Salmon Fishing in the Yemen would have never piqued my interest. Without the release of its film adaption, fronted by the equally magnificent Ewan McGregor and Emily Blunt, I doubt that its oddly descriptive title would have induced me to pick up a paperback, let alone read its blurb.
If, by some curious circumstance, I did end up with a copy of Paul Torday’s unassuming little novel in my hand, I think the blurb would have turned me off. Even now – having read the book and loved it – the back cover description is deceptively dull:
“When he is asked to become involved in a project to create a salmon river in the highlands of the Yemen, fisheries scientist Dr Alfred Jones rejects the idea as absurd. But the proposal catches the eye of several senior British politicians. And so Fred finds himself forced to set aside his research and instead figure out how to fly ten thousand salmon to a desert country – and persuade them to swim there…”
A middle-aged male scientist. Fly fishing. British politics. The Middle East. Snore.
Even though I have a harbored a great admiration for Ewan McGregor since he twirled around a bedazzled Nicole Kidman in Moulin Rouge, and have enjoyed every one of Emily Blunt’s cinematic outings, the trailer for this film adaptation also failed to raise even a flutter of interest.
And yet, I am beginning to consider myself a committed blogger. I want this humble little site to someday develop into a resource for anyone who is interested in discussing film adaptations or debating deviations in plot – whether they hold particular personal interest for me or not.
So I did pick up the book, and I did read the blurb. I even handed over $24.95 at the counter and took it home to read. And boy I’m glad that I did.
The book is very cleverly done. From the very first page it sets off at a cracking pace. Constructed through a series of documents – emails, letters, inter-office memos, memoir extracts, interview transcripts, daily diaries and newspaper articles – each element of the story is clearly presented in a format that is ideal for its facts to gradually leak, and for the motivations of its characters to strategically unravel.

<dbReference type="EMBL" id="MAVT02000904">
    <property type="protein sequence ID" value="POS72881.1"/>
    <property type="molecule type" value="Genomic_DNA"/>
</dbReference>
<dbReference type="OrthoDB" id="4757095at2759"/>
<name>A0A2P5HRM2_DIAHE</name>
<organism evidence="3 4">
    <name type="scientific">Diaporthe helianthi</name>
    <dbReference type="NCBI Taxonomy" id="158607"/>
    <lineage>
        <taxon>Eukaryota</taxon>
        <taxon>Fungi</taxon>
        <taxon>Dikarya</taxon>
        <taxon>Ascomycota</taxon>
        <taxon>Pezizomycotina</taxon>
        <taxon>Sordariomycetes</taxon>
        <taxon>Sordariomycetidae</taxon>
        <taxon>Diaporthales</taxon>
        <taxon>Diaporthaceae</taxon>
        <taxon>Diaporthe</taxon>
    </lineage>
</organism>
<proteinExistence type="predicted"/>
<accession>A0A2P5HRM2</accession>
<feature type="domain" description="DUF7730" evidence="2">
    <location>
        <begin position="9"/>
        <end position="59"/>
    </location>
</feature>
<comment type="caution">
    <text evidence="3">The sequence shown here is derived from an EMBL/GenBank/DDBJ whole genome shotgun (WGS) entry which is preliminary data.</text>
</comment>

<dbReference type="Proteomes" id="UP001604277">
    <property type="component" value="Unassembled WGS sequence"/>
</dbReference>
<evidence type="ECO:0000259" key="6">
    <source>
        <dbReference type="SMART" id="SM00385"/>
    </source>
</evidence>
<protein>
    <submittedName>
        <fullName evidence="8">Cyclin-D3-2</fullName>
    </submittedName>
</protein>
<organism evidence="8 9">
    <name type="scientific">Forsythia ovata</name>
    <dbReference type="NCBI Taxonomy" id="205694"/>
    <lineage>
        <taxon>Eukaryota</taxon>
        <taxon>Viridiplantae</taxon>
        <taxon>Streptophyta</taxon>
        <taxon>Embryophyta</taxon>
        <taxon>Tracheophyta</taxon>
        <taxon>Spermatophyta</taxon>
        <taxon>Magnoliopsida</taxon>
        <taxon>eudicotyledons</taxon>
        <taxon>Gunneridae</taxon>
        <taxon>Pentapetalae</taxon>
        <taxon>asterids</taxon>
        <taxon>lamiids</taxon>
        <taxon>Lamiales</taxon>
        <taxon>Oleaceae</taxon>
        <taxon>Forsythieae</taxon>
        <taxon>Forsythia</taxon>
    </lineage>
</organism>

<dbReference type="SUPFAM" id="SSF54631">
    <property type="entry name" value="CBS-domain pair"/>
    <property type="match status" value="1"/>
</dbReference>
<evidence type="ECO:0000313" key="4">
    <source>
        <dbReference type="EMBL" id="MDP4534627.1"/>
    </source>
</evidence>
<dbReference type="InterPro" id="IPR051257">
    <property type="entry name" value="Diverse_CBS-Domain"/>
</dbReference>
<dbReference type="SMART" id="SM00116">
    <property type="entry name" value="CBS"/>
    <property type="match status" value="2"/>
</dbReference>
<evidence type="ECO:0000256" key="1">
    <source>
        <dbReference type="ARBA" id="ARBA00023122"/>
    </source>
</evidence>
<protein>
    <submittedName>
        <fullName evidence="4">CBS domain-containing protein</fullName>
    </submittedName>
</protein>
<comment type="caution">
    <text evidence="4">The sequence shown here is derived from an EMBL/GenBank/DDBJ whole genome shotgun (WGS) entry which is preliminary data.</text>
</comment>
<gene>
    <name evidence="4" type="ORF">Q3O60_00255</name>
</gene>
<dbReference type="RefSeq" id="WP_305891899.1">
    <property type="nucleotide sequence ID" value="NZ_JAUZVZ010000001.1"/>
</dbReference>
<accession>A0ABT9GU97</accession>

It is a refreshingly original read that turned out to be about so much more than salmon fishing… The salmon is only the vehicle, the catalyst for a much broader tale. Is it a love story? Is it a mystery? Is it a political satire? Once you realise that the characters’ desire to see “shining fish running in the storm waters of a desert land” is only the beginning, you will turn each page with an eager determination to find out what the point of the whole thing actually is.
When the scriptwriters reached the end of the novel, they must have been disappointed – or least thought that it wouldn’t translate well on the big screen – because the inherent message, the meaning, the crux of the story is so very different in the film adaptation.
It begins with Ewan McGregor’s Alfred Jones, who is endearingly funny and charming. Unlike the Harriet Chetwode-Talbot of the novel, Emily Blunt’s character is taken-in by his eccentricities and smiles. Even Alfred’s fiercely independent wife Mary is a little more human.
The British Prime Minister’s pompous director of communications, Peter Maxwell, has his scarlet silk lined suits substituted for “Patricia Maxwell’s” matronly aprons, power suits and heels. At first I lamented this obvious effort towards political correctness, but Kristin Scott Thomas endears the viewer very quickly. She is delightfully oblivious to her own absurdity, and makes some welcome waves in an otherwise smooth stream.
There are so many changes between the novel and the film, both in plot as well as in purpose, but to list them would be to give away too much of each. What I will say is that where the novel opted for conspiracy the film introduced beautiful Scottish scenery... Where the novel had severity, the film injected human feeling… Where the novel sought shock value, the film aimed to meet your every hope and expectation.
Of course Hollywood had to ramp up the love story, but I didn’t expect that it would be at the loss of ALL of the novel’s political implications. Nevertheless, the film is artful, touching and beautiful. As my brain ticked off each change by the scriptwriters, I unerringly agreed with the value of each – they added to the creation of a film that viewers can invest in completely. The result is a thoroughly enjoyable film that will leave the cinema with you.
I hope this blog encourages you to read and watch outside of your ordinary, just as it has done for me.
Book or Big Screen? Book
The film is: 4. A fine adaptation that maintains the original’s exceptional qualities